apologize and give the money back, but it’s really up to a prosecutor to say, ‘Well, we want to look at this.’ ”
Mr. Gray’s campaign has not received a subpoena, but the request might not be necessary because federal authorities have been reviewing his campaign since last year and may have already looked at records related to Mr. Thompson’s contributions.
The key question is whether a pattern of contributions from Mr. Thompson and his affiliates walked the fine line of legitimate donations among affiliated persons or if contributors attached their names to checks and money orders they never bought, signed or even touched.
The D.C. contributions under scrutiny could fall under the common practice of “bundling,” in which a fundraiser gathers contributions from contacts and presents them to the candidate. The practice, while legal, allows corporate donors to use affiliated companies to donate repeatedly and can bring in donations from far-flung jurisdictions with few ties to the candidate.
“Bundling itself isn’t the problem,” said Craig Engle, a campaign-finance expert at the Arent Fox LLP law firm in Northwest. “It’s when you don’t bundle, yet still show up with a bunch of checks — now that’s the problem.”
What Mr. Engle alluded to is a process involving “straw donors,” in which people allow someone else to make donations in their names through fraudulent checks or money orders, or accept a reimbursement for payments they have made to a political campaign.
“Giving in someone else’s name is technically a crime, but it’s been happening forever,” said Clyde Wilcox, a professor of government at Georgetown University. He added it is more common on the federal level than on the state or local level.
Mr. Wilcox, who commented generally and not specifically to the situation unfolding in the District, said he has seen contributors use reciprocity deals — one donor gives to a politician in an affiliated donor’s city, and the favor is returned — to build a network for bundling.
“They say you start with the people who can’t say no to you, then move to people who just like to be part of the action,” Mr. Wilcox said. “It skirts the intention of the law, but it’s not illegal.”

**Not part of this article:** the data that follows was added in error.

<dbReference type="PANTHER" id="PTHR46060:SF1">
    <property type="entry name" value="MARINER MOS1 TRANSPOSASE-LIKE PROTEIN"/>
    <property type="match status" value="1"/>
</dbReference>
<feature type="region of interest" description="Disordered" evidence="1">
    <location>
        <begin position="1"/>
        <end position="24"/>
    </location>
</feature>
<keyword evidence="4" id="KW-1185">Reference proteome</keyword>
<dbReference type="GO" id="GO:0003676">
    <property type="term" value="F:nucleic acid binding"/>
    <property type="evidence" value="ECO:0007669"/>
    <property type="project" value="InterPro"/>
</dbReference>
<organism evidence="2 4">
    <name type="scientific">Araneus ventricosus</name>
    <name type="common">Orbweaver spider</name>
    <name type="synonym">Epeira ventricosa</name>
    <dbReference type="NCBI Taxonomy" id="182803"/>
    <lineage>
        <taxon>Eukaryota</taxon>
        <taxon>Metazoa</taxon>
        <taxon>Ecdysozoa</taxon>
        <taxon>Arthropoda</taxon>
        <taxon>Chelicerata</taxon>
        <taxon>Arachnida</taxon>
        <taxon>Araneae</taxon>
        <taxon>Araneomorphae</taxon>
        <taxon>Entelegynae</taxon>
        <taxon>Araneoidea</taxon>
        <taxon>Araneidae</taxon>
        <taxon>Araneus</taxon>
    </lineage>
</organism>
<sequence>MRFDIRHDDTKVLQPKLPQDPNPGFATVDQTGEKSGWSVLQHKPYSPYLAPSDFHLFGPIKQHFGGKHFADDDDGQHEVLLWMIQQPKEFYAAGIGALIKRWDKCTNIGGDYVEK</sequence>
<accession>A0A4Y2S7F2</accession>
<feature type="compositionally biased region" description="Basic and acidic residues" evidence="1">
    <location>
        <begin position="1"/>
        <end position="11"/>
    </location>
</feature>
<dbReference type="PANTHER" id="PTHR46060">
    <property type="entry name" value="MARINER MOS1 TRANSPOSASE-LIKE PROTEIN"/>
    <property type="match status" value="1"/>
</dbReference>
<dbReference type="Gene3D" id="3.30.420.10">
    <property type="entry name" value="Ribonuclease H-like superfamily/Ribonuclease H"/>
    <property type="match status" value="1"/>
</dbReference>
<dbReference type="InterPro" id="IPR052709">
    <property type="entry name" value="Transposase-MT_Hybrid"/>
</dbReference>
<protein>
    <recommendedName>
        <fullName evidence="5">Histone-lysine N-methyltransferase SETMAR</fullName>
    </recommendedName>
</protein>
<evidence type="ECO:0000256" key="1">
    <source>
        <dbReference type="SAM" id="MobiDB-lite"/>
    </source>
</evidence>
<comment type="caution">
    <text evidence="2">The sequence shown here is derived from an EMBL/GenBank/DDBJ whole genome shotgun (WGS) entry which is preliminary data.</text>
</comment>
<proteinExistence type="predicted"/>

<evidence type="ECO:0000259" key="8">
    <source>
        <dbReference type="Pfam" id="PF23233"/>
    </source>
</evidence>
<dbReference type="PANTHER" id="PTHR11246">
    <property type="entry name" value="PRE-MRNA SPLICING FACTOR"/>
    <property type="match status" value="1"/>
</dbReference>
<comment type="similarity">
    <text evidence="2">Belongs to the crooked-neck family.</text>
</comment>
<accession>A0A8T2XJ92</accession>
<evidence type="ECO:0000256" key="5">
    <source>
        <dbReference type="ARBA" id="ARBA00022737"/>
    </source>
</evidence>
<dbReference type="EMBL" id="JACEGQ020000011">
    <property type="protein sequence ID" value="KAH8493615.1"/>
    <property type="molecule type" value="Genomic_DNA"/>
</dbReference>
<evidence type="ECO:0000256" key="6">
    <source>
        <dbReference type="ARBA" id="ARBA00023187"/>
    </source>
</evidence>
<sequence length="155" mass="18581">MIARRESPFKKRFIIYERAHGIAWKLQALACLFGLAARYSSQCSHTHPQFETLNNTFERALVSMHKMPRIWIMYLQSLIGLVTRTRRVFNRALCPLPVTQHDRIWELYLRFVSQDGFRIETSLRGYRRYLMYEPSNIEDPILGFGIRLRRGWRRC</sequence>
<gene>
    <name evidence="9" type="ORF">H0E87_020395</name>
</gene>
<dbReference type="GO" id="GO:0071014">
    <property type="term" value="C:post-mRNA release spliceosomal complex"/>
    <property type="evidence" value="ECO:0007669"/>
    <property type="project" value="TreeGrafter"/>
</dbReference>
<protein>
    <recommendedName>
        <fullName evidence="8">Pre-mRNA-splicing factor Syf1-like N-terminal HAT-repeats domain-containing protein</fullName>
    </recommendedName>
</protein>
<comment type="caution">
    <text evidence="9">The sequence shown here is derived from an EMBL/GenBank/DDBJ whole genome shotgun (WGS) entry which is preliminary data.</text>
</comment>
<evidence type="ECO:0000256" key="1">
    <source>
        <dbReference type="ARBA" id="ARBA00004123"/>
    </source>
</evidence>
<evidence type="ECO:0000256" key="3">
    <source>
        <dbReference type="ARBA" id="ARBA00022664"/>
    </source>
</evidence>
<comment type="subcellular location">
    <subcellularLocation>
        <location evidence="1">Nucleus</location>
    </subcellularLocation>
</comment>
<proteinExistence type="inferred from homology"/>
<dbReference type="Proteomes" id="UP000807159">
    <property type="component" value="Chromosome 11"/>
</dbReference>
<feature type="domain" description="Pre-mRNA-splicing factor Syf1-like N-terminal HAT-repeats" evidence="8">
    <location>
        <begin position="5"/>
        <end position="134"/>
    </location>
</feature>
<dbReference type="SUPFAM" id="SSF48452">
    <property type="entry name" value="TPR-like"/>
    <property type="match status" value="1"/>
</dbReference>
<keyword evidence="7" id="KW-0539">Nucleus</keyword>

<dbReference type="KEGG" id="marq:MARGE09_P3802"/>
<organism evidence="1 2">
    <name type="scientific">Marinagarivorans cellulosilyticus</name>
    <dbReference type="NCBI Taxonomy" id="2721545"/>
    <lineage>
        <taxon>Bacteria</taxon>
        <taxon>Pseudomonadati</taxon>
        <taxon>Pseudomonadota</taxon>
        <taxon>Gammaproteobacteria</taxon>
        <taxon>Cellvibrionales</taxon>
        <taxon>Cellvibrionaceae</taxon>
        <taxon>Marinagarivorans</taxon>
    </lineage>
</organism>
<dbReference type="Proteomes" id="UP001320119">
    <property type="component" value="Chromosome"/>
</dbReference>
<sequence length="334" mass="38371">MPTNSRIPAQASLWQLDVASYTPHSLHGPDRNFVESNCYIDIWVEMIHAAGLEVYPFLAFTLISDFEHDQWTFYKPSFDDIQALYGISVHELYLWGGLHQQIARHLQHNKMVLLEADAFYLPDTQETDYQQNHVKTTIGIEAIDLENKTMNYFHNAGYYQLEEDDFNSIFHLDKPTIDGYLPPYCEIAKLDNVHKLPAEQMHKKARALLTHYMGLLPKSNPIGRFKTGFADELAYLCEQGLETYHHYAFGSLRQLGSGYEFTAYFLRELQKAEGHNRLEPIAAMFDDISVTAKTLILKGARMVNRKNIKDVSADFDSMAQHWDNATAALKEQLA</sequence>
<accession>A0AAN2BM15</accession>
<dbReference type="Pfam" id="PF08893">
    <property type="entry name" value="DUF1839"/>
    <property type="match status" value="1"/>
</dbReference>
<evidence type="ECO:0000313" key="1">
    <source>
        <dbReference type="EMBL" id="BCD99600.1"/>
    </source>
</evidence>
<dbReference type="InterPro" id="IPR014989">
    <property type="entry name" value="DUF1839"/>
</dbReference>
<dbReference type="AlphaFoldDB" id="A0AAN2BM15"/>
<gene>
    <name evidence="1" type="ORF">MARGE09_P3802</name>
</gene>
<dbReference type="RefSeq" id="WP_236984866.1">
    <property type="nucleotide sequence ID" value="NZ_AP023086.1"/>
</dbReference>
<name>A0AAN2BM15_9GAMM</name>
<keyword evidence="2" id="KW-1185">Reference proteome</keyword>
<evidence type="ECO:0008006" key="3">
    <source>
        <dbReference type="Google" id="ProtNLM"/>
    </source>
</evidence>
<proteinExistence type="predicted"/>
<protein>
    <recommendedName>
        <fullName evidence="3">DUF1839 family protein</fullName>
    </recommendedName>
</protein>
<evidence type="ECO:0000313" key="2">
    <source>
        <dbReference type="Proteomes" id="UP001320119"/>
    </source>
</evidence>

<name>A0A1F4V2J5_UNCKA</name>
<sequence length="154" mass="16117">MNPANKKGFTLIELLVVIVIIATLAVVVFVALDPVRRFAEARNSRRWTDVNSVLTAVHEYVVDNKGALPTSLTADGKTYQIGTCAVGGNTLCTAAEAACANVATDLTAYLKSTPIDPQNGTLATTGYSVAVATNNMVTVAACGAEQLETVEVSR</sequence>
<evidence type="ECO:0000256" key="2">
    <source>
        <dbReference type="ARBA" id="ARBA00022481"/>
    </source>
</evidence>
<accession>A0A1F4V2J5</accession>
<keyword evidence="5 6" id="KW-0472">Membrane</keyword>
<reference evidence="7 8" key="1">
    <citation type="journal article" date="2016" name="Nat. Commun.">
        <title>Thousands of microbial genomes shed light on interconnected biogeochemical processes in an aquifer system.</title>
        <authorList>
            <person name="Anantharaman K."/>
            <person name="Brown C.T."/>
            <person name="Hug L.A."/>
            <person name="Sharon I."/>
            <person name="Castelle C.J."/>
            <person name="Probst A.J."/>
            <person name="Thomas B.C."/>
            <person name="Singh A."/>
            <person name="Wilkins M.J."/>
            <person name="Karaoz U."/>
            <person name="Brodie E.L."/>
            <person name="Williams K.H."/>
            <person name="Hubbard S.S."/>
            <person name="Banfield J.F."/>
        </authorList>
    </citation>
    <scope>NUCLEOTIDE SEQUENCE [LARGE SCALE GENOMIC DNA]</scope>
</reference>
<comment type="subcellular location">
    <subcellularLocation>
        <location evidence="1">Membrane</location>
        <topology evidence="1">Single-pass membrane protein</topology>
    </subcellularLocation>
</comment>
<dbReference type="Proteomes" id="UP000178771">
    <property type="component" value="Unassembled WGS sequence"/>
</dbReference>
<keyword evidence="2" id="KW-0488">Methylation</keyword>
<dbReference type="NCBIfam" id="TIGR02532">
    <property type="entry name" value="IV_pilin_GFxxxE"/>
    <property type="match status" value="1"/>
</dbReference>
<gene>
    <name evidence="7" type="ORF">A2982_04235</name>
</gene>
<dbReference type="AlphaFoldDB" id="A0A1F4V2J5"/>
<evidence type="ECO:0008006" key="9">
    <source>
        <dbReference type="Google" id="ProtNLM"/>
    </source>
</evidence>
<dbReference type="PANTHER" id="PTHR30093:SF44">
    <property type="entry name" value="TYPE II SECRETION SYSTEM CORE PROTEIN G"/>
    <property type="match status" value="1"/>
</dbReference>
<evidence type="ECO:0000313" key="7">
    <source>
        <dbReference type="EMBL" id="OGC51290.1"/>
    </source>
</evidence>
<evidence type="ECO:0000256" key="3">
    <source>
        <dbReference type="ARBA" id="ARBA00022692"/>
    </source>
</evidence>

Despite the hubbub, it is unclear if anyone involved in the investigation into Mr. Thompson’s campaign activities has done anything illegal or if any wrongdoing could climb the campaign hierarchy to besmirch a sitting politician.
Mr. Engle said that to charge a candidate or officeholder, a prosecutor would have to prove intent — “that the candidate knew the acts that were going on, knew those acts were illegal, yet knowingly participated in them and intended to benefit from them.”
Either way, it is rare to see “such an across-the-board investigation” among a body of lawmakers as is occurring in the District, he said.
“Maybe in Dashiell Hammett novels, but not here today,” he said, referring to the popular mystery writer from the early 1900s.
Some lawmakers in the District were quick to note that their campaign treasurers received the subpoenas, distancing themselves from the legal matter.
When New York City Comptroller John Liu found himself embroiled last month in allegations of using straw donors, it was his 25-year-old treasurer who was arrested.
Mr. Wilcox said the candidate can usually rely on “plausible deniability” to avoid criminal liability for activities during their campaign. It is the treasurers and bundlers who face the heat, because they were the ones angling for the plaudits and spoils that come with raising big bucks.
But D.C. Council member Jack Evans, Ward 2 Democrat and the first member to acknowledge his campaign’s receipt of a subpoena, said it is wrong for any official to push blame onto his or her campaign team.
“It’s the Harry Truman thing, right? ‘The buck stops here,’ ” Mr. Evans said. “At the end of the day, the ultimate person responsible is the candidate.”